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My 2010 vintage Open Bench Logic Sniffer, version 1.01.

Way back in 2010, I came across the Open Bench Logic Sniffer (OLS) from Dangerous Prototypes. Being in the market for an inexpensive, capable logic sniffer that I can use with open-source GNU/Linux tools, and being a sucker for red circuit boards, I snapped one right up. Three years later, I finally got it working.

My initial experience with the device revealed three major problems:

  1. The software used to interface with the OLS and capture samples is crummy.
  2. The firmware is immature and glitchy.
  3. I have no idea how to use a logic sniffer.

Complicating matters is the fact that the online documentation is disorganized and confusing. I still can’t figure out the relationship between Dangerous Prototypes and Gadget Factory… So after sitting unused in my toolbox for three years, I decided to give it another go. Since I first bought the OLS, the original SUMP client has been supplanted by the unimaginatively-named Logic Sniffer client. While still a little buggy, it is easier to use and has more features than the SUMP client. So that pretty much takes care of problem (1). Problem (2) is what I primarily set out to address. The device I bought is hardware version 1.01. Current models are version 1.04. More importantly, the firmware running on the PIC and the FPGA bitstream have advanced considerably. I’m not sure which firmware/FPGA versions shipped with my device, but I know that the firmware was pre-1.0 and the FPGA was running the original SUMP core. As of this writing, the latest firmware is version 3.0 and the latest bitstream is Demon core 3.07. It took a lot of digging though webpages and forums, but I finally managed to get new code loaded. Here’s how.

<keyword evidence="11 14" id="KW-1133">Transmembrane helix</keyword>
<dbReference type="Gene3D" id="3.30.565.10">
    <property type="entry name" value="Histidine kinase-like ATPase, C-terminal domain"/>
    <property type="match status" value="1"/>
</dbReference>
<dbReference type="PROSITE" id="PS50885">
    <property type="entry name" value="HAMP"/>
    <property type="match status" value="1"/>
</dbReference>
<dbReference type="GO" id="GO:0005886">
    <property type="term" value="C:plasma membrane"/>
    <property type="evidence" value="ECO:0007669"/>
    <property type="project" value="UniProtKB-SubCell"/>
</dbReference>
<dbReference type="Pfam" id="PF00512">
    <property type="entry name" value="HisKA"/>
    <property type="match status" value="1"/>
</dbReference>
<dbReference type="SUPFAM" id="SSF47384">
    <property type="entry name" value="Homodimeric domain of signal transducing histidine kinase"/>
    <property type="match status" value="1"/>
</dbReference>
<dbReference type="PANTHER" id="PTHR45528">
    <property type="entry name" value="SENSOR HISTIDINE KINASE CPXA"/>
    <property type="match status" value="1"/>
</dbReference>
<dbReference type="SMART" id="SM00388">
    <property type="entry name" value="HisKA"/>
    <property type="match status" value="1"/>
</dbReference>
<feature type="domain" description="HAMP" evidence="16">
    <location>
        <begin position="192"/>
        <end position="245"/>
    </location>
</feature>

1. Get the latest code from Gadget Factory’s download page. For me, that’s Linux Expert 3.08 Inside, there’s a folder containing the analyzer software and a folder containing firmware and upgrade tools. I’m running Ubuntu 12.04 LTS 64-bit, so the upgrade tools I used are in the linbin64 folder. If you are on a 32-bit system, use the linbin folder. As far as I can tell, the tools work the same way, save for some obnoxious inconsistencies in the nomenclature (ols_fw_update vs. ols-fw-update). There is an included script (ols-upgrader.sh) that is supposed to automate everything, but it simply didn’t work for me.
  2. Plug in the OLS and determine which port it’s connected to. For me, it’s /dev/ttyAMC0.
    $ dmesg|tail
    [88170.239027] usb 1-4.3: New USB device found, idVendor=04d8, idProduct=fc92
    [88170.239032] usb 1-4.3: New USB device strings: Mfr=1, Product=2, SerialNumber=0
    [88170.239036] usb 1-4.3: Product: Logic Sniffer CDC-232
    [88170.239039] usb 1-4.3: Manufacturer: Microchip Technology Inc.
    [88170.239456] cdc_acm 1-4.3:1.0: This device cannot do calls on its own. It is not a modem.
    [88170.239476] cdc_acm 1-4.3:1.0: ttyACM0: USB ACM device
    Notice that idVendor is 0x04D8 and idProduct is 0x0FC92. The Product ID was 0x000A in the old firmware, so you’ll see both IDs in documentation across the web.